Just done with Pa's birthday dinner. Three of his friends brought their kids along.
One of them was eight, another six, both boys, and the third was around ten, a girl. Got them to watch an animated series I knew zilch about but which they knew quite well. Before long, I was struck by our very special linguistic situation. I marveled at the conversation in the room. The eight-year-old could speak three languages - English, Hindi and Assamese - and he spoke them fluently and spontaneously. He picked one individual each for the three languages respectively - he spoke to me in English, he addressed the girl in Hindi (her native language) and the little boy in Assamese (his native language). The girl used the same set of permutations. The little boy could only speak Assamese, so whenever anyone addressed him it was in that language. The girl and the older boy could both clearly speak English and Assamese, but when they spoke to each other it was in Hindi. I could clearly speak all three languages and responded in any one of them as the evening wore on, but they continued to put their questions and thoughts to me in English. They had already conceived of a level of comfort for each of us in each of the three languages.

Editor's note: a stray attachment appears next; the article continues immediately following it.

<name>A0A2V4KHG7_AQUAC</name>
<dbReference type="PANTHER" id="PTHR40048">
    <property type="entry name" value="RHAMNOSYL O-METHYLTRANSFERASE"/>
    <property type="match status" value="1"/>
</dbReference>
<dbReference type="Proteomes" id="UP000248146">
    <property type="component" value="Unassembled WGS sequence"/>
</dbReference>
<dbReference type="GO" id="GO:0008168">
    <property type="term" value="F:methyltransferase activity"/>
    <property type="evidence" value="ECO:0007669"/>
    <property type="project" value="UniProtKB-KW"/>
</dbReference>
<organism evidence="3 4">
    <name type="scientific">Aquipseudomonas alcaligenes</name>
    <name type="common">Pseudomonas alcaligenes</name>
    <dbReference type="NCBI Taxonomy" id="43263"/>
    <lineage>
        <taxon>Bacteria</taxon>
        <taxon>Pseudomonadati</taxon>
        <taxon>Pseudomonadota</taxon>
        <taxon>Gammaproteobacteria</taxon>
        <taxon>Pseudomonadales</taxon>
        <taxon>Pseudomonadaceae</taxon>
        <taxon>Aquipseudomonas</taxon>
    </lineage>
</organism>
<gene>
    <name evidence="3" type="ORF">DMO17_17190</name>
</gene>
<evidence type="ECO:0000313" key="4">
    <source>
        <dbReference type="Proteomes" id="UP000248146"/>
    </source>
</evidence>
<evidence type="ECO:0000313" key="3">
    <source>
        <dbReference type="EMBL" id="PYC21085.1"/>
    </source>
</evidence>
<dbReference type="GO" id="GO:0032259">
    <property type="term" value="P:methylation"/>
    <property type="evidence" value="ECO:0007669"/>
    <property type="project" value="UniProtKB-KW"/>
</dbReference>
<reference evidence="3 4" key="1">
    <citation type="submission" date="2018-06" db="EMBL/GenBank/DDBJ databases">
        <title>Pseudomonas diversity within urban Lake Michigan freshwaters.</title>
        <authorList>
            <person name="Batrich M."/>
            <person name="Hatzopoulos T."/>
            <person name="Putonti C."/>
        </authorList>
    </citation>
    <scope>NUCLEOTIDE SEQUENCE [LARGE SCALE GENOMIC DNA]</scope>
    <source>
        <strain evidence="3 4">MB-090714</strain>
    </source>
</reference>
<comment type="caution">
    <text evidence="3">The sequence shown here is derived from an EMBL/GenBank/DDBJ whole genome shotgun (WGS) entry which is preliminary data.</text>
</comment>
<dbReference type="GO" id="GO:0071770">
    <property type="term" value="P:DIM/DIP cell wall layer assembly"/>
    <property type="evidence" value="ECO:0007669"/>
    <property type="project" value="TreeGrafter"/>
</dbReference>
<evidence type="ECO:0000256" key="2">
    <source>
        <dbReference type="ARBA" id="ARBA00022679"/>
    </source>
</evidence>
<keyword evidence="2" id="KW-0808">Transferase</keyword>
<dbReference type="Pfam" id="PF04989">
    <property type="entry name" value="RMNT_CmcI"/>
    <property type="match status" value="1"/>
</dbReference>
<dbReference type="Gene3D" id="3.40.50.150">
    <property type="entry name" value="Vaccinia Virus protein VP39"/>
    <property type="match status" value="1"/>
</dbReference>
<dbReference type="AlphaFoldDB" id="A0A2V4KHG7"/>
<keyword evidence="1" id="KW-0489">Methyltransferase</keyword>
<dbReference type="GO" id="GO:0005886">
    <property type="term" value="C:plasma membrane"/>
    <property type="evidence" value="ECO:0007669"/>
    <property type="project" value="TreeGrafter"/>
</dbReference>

The older boy was garrulous and he spoke constantly. He skipped from one language to another without the slightest hesitation or pause. It often depended on the person he inadvertently turned to in the middle of watching the episode.
It struck me so suddenly and I made a mental note ("See!") to some of my friends who don't share this experience. I felt like I had chanced upon a special discovery and brought it to the attention of my Linguistics class in one of our discussions on "native" and "non-native" languages. But, really, to those in the room, this was utterly commonplace and quotidian. I realized how very different I had become, in thinking of the most natural situational reality as some sort of 'phenomenon', to be lauded ad nauseum in the company of expatriate friends.
Of course, foolishly, I had forgotten that the eight-year-old version of me was no different from its counterpart at dinner - I skipped then from language to language at home and elsewhere without the slightest self-consciousness.